I am a Christian with many highly-overthought theological opinions. I am also something of a scientific researcher through my day job. And I believe in the likely existence of something that is recognizably life outside our planet. None of this is in contradiction.
As I’ve written before, defining life is itself difficult. I know that I’m alive, and I accept on a combination of faith and reason that my fellow men are also alive. It seems only sensible to me to say that other animals are alive, especially with my modern worldview that says there is no intrinsic physical difference between us. When I come to microorganisms, I have much less confidence in the proclamation, and with plants I’m flat-out skeptical. What are the qualities of life? Try to list them, and then watch this video of Theo Jansen’s beach creatures. Are they alive?
Of course not. Likewise, other structures exhibiting lifelike properties — whether engineered or not — are similarly dismissed. Perhaps it is a certain holiness, a divine sanction, that separates life from the lifelike. Or perhaps it is merely our delusion.
Some would put forward that certain well-characterized biological structures (DNA, etc) must be present for something to be considered life. I see no reason for this arbitrary physical distinction. In fact, I believe it is simply wrong. Life as it has evolved on earth has centered around these structures, because it was through them that life in this self-contained system was realized. There is no reason to believe this must be so in foreign systems (although there are reasonable arguments based on self-organization of their constituent atoms, but even that may not hold up in other regions of the universe).
So anyway, from a purely physical perspective, the case has been made many times by people smarter than me that life probably does exist out there. I’m not completely convinced, especially because I’m still uncertain of what life is in a physical sense, but I’m reasonably enough persuaded to go along with it.
As a Christian, I believe that life on this planet is, regardless of the physical mechanisms by which it has been realized, created and sustained by an act of divine will. I see nothing in that formula that insists life was only created at one time and in one place — in fact, it is created repeatedly, continually, in many places on earth. Christians even believe in the creation and sustenance of unphysical lives in the angels and demons, and in the life of God Himself. It’s all the same “life”. What in this contradicts God’s creating life, or allowing/causing its physical forms to assemble, elsewhere?
I’m not the only one thinking about this and failing to find an argument against it. The Vatican has also taken an interest in astrobiology. The burden of argument is on those who say extraterrestrial life is impossible, and, until they may convince me theologically, I’m not jumping ship.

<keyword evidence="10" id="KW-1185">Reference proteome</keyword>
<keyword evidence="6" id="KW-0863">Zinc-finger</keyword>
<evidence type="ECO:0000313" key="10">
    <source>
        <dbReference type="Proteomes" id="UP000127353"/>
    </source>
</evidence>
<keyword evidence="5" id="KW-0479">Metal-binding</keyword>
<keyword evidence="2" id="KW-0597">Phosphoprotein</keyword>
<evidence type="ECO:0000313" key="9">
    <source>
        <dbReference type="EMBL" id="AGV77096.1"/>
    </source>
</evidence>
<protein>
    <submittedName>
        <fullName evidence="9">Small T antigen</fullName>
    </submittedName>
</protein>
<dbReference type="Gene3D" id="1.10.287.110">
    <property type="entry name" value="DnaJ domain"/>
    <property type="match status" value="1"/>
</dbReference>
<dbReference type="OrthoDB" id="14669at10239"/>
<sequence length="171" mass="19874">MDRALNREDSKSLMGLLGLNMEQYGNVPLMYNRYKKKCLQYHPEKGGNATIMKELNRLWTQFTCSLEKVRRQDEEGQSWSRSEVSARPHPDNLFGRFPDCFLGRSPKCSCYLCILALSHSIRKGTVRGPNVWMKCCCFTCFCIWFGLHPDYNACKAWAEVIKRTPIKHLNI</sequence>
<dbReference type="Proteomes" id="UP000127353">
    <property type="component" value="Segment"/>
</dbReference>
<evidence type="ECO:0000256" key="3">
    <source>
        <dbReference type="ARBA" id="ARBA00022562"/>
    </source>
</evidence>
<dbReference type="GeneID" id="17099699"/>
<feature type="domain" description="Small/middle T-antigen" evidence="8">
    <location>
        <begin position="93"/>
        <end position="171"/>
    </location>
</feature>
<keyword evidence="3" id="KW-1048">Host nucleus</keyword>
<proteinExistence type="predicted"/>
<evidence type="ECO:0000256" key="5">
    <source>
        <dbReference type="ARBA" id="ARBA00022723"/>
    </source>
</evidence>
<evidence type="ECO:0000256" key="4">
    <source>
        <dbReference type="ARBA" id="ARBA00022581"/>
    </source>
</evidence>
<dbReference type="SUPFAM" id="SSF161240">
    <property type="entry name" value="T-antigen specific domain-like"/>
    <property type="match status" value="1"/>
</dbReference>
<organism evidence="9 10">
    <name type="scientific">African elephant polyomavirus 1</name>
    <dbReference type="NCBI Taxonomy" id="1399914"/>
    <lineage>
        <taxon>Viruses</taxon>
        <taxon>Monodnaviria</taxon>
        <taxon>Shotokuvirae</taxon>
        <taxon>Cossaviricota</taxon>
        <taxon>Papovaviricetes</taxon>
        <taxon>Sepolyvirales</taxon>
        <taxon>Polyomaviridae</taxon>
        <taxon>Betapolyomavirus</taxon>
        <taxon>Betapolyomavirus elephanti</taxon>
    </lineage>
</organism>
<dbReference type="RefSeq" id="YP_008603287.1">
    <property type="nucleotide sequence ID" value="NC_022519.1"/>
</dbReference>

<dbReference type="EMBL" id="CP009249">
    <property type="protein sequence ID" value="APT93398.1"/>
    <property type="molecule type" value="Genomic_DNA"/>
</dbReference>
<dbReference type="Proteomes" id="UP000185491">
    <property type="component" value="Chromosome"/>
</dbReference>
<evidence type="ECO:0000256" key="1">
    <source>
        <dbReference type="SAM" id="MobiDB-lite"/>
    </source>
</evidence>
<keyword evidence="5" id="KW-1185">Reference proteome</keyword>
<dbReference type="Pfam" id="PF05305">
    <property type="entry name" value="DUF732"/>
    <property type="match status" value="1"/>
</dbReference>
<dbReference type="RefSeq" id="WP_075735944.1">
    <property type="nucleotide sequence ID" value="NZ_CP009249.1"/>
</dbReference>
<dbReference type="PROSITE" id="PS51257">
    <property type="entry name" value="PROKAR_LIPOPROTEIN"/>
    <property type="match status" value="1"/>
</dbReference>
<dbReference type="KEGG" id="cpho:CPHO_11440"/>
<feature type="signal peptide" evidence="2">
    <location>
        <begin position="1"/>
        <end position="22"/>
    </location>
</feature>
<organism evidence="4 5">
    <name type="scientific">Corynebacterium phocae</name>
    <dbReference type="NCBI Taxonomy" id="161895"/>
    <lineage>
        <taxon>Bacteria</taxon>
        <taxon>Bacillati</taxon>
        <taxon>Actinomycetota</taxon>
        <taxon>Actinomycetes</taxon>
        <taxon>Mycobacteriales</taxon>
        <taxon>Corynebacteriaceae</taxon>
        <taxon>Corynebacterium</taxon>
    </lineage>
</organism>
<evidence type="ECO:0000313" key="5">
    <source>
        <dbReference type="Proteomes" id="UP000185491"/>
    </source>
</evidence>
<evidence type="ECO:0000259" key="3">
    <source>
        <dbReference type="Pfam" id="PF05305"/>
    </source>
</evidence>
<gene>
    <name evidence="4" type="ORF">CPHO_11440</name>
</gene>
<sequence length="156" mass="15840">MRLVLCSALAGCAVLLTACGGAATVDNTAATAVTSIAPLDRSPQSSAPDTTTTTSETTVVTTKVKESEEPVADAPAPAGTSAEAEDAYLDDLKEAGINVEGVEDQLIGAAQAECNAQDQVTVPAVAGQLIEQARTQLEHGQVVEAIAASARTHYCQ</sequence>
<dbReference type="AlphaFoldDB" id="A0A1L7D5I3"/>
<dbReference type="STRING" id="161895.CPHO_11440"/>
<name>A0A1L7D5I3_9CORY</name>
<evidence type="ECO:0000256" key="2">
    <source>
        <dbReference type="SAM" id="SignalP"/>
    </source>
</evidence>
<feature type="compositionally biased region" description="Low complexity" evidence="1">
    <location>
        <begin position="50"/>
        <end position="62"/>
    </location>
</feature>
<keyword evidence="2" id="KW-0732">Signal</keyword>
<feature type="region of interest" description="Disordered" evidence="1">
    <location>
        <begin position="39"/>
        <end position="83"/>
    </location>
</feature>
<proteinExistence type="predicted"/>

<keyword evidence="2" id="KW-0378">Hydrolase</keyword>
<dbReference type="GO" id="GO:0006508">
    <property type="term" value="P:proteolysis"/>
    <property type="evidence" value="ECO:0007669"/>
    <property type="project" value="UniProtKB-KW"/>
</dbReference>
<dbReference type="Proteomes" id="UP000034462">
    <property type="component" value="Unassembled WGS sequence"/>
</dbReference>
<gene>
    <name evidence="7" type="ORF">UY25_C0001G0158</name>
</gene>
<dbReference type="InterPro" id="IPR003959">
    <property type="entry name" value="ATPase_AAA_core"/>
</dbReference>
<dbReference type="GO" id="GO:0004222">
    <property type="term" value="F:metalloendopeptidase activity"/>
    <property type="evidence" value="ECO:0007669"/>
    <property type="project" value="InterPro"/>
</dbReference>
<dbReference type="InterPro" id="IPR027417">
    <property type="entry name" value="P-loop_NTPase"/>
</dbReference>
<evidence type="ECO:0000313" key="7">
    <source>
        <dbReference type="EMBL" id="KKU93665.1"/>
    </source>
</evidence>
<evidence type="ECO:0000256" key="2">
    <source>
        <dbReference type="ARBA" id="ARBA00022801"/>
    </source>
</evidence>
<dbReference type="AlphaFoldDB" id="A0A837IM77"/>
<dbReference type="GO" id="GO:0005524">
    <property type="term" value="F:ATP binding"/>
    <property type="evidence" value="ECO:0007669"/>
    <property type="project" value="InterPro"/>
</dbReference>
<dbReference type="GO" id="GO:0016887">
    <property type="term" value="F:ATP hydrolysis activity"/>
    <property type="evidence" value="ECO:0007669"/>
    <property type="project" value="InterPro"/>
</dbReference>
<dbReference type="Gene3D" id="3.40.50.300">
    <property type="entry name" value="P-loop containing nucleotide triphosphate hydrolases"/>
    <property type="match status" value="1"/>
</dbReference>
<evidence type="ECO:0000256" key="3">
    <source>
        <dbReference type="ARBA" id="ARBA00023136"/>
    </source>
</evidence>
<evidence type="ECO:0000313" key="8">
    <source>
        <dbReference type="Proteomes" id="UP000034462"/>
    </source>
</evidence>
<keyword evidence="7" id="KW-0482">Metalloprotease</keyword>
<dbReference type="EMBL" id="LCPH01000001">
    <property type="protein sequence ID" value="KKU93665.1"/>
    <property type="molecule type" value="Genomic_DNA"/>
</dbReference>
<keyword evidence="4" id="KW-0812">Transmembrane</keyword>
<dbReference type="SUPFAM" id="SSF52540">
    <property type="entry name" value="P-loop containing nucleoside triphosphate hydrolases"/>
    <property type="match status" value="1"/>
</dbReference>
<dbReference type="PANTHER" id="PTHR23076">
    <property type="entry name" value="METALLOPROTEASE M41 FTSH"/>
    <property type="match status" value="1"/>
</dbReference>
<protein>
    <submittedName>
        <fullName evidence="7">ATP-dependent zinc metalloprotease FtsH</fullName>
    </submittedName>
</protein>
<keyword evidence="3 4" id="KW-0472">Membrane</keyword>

Every now and then, I get into a debate over whether America is a Christian nation. Pres. Obama says we’re not, but also seems to imply that we used to be. I actually more or less agree with him on both of those points, but I’m quite certain that our reasons are very different and fundamentally irreconcilable.
Most people who say we are not a Christian nation are referring to separation of church and state. I would urge them to distinguish between “nation” (unit of society) and “government” (system of imposing order on that unit of society). Our government is not Christian. It derives from Christian ideas about God, man, government, and rights, but it’s not a Christian institution in anything approaching the same way the Church is, and neither is its legitimacy derived from the Church. Christianity has historically recognized a clear distinction between between Church and State, something that other major world religions (Islam in particular) have not done. Even Christian kings claiming divine authority (with the nod of the Church, I might add) were not understood to preside over the affairs of the Church, and vice versa (of course this has not stopped individuals from stepping outside their roles).
Nevertheless, we have, and historically have had, a Christian nation with a secular government. The government derives its authority from the consent of the governed (i.e. the Christian nation), so all this stuff about the government’s authority having its root in Christian thought is perfectly sensible despite its being essentially a secular government. And that’s a good way for it to be. It works for America and it works for Christianity.
This distinction has been lost, and that’s something I like to argue with people about. But I’m beginning to look at that debate as largely academic, at least within this context (government vs. nation more broadly is still a very important distinction, one that I think lies at the heart of our political divisions).
The real question, as was pointed out by Monte Kuligowski, is whether or not we are still a single cohesive Christian nation (give me the benefit of the doubt for now on that nation vs. government distinction). And that’s a question I’m not yet ready to answer with confidence, but, as my opening suggested, I lean toward “no, we are not”. I’m still working through that, though, so I’ll save it for another day.